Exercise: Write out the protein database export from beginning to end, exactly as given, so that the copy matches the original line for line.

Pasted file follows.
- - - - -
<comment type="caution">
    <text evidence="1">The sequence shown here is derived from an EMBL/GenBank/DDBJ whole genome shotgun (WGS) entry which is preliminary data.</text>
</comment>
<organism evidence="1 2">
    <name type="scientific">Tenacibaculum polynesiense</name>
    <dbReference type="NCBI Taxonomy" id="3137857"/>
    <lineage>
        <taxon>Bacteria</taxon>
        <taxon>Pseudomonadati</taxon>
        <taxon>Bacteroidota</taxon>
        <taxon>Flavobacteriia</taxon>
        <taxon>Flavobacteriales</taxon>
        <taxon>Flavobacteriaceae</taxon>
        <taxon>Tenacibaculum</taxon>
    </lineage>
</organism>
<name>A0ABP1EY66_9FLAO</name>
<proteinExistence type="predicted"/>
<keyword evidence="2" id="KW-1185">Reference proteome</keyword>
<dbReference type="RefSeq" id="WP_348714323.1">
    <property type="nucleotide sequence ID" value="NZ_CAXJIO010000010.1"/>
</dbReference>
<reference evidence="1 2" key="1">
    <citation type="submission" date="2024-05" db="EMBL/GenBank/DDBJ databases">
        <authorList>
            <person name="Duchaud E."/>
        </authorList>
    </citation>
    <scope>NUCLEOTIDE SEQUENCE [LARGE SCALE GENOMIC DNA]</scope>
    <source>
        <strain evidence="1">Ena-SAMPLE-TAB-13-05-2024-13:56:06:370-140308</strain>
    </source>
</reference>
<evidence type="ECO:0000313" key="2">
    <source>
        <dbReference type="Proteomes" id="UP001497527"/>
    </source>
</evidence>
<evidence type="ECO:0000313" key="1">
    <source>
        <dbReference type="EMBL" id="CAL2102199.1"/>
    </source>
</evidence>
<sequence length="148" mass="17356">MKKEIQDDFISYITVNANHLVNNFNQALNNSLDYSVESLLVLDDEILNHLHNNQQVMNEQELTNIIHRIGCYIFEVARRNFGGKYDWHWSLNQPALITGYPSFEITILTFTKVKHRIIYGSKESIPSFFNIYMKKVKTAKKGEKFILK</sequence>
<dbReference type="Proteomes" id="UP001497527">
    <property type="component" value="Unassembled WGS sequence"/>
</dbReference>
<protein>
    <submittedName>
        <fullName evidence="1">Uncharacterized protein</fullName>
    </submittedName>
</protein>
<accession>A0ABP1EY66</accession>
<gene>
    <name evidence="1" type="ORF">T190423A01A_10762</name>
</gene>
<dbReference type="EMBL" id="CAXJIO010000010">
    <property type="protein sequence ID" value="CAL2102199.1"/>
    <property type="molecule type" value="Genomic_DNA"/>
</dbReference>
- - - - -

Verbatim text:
<comment type="caution">
    <text evidence="1">The sequence shown here is derived from an EMBL/GenBank/DDBJ whole genome shotgun (WGS) entry which is preliminary data.</text>
</comment>
<organism evidence="1 2">
    <name type="scientific">Tenacibaculum polynesiense</name>
    <dbReference type="NCBI Taxonomy" id="3137857"/>
    <lineage>
        <taxon>Bacteria</taxon>
        <taxon>Pseudomonadati</taxon>
        <taxon>Bacteroidota</taxon>
        <taxon>Flavobacteriia</taxon>
        <taxon>Flavobacteriales</taxon>
        <taxon>Flavobacteriaceae</taxon>
        <taxon>Tenacibaculum</taxon>
    </lineage>
</organism>
<name>A0ABP1EY66_9FLAO</name>
<proteinExistence type="predicted"/>
<keyword evidence="2" id="KW-1185">Reference proteome</keyword>
<dbReference type="RefSeq" id="WP_348714323.1">
    <property type="nucleotide sequence ID" value="NZ_CAXJIO010000010.1"/>
</dbReference>
<reference evidence="1 2" key="1">
    <citation type="submission" date="2024-05" db="EMBL/GenBank/DDBJ databases">
        <authorList>
            <person name="Duchaud E."/>
        </authorList>
    </citation>
    <scope>NUCLEOTIDE SEQUENCE [LARGE SCALE GENOMIC DNA]</scope>
    <source>
        <strain evidence="1">Ena-SAMPLE-TAB-13-05-2024-13:56:06:370-140308</strain>
    </source>
</reference>
<evidence type="ECO:0000313" key="2">
    <source>
        <dbReference type="Proteomes" id="UP001497527"/>
    </source>
</evidence>
<evidence type="ECO:0000313" key="1">
    <source>
        <dbReference type="EMBL" id="CAL2102199.1"/>
    </source>
</evidence>
<sequence length="148" mass="17356">MKKEIQDDFISYITVNANHLVNNFNQALNNSLDYSVESLLVLDDEILNHLHNNQQVMNEQELTNIIHRIGCYIFEVARRNFGGKYDWHWSLNQPALITGYPSFEITILTFTKVKHRIIYGSKESIPSFFNIYMKKVKTAKKGEKFILK</sequence>
<dbReference type="Proteomes" id="UP001497527">
    <property type="component" value="Unassembled WGS sequence"/>
</dbReference>
<protein>
    <submittedName>
        <fullName evidence="1">Uncharacterized protein</fullName>
    </submittedName>
</protein>
<accession>A0ABP1EY66</accession>
<gene>
    <name evidence="1" type="ORF">T190423A01A_10762</name>
</gene>
<dbReference type="EMBL" id="CAXJIO010000010">
    <property type="protein sequence ID" value="CAL2102199.1"/>
    <property type="molecule type" value="Genomic_DNA"/>
</dbReference>